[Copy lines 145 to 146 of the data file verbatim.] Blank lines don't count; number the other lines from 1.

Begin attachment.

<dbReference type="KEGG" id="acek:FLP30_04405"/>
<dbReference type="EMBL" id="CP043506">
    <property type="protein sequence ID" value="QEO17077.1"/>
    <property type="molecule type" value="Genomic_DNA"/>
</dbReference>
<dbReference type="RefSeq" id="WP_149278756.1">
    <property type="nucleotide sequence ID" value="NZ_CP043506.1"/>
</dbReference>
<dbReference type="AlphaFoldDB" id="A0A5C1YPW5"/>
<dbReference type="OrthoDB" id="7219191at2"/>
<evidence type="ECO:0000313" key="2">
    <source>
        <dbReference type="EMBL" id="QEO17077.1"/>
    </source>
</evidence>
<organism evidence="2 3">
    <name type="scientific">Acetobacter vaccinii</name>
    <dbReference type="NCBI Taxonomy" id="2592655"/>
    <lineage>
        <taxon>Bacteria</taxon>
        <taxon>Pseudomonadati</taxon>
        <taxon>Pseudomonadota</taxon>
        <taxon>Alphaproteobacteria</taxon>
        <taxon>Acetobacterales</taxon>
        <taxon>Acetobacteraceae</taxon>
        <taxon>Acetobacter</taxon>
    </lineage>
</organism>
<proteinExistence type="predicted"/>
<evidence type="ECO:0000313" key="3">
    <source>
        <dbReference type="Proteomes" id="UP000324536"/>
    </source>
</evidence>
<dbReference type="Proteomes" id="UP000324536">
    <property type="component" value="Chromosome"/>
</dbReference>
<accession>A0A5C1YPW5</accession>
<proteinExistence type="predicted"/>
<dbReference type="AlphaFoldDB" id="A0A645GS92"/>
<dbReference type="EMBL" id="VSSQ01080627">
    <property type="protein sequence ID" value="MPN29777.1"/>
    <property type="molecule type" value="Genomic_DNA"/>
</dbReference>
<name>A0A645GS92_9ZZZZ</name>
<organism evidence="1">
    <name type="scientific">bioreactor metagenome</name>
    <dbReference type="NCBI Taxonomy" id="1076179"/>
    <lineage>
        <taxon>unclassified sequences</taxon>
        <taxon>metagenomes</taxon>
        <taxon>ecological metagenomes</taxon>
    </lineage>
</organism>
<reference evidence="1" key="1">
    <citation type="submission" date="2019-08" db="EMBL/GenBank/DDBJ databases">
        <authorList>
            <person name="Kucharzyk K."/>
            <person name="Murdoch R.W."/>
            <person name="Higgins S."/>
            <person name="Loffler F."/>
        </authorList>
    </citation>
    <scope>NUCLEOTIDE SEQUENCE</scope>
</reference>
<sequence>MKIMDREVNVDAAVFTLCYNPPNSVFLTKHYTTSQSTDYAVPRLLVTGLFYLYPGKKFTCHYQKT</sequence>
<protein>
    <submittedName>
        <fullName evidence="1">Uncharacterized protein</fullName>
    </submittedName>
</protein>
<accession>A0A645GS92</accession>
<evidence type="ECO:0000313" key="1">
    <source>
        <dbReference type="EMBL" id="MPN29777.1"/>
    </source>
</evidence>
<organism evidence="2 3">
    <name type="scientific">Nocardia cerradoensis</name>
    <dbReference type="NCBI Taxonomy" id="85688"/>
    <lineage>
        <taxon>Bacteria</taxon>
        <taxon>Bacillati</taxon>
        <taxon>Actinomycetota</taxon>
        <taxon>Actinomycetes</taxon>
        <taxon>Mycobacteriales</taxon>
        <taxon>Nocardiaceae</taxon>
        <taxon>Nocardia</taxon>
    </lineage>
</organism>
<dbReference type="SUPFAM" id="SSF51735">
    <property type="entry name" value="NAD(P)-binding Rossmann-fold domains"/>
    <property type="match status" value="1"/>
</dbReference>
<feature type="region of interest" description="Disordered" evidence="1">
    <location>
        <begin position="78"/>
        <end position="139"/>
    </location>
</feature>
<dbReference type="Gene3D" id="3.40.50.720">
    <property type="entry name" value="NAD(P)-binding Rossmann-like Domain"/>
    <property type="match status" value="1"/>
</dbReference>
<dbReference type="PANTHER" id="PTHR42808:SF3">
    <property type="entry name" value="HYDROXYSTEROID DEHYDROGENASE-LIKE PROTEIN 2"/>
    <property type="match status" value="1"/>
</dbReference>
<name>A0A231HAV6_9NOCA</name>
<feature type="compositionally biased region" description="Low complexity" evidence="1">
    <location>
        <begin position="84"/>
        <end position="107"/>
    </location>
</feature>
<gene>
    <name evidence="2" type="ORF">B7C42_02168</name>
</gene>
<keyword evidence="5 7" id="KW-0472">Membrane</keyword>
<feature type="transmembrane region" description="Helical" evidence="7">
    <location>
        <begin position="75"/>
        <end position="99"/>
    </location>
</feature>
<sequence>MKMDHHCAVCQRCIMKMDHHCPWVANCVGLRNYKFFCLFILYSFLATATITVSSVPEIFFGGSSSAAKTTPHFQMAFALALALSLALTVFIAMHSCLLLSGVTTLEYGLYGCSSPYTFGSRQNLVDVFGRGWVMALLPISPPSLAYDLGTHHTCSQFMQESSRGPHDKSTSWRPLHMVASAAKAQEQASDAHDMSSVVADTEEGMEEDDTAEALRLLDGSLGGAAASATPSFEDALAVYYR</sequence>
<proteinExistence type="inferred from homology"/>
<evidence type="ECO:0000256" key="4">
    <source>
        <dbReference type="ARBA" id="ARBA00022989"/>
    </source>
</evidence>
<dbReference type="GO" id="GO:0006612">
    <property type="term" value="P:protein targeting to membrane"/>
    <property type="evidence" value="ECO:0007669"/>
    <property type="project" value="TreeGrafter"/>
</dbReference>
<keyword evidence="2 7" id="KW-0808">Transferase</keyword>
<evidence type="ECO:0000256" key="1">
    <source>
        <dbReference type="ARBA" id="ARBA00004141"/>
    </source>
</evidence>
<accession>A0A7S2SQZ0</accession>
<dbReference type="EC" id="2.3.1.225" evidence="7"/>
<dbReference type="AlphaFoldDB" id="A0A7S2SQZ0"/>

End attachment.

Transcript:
<dbReference type="EC" id="2.3.1.225" evidence="7"/>
<dbReference type="AlphaFoldDB" id="A0A7S2SQZ0"/>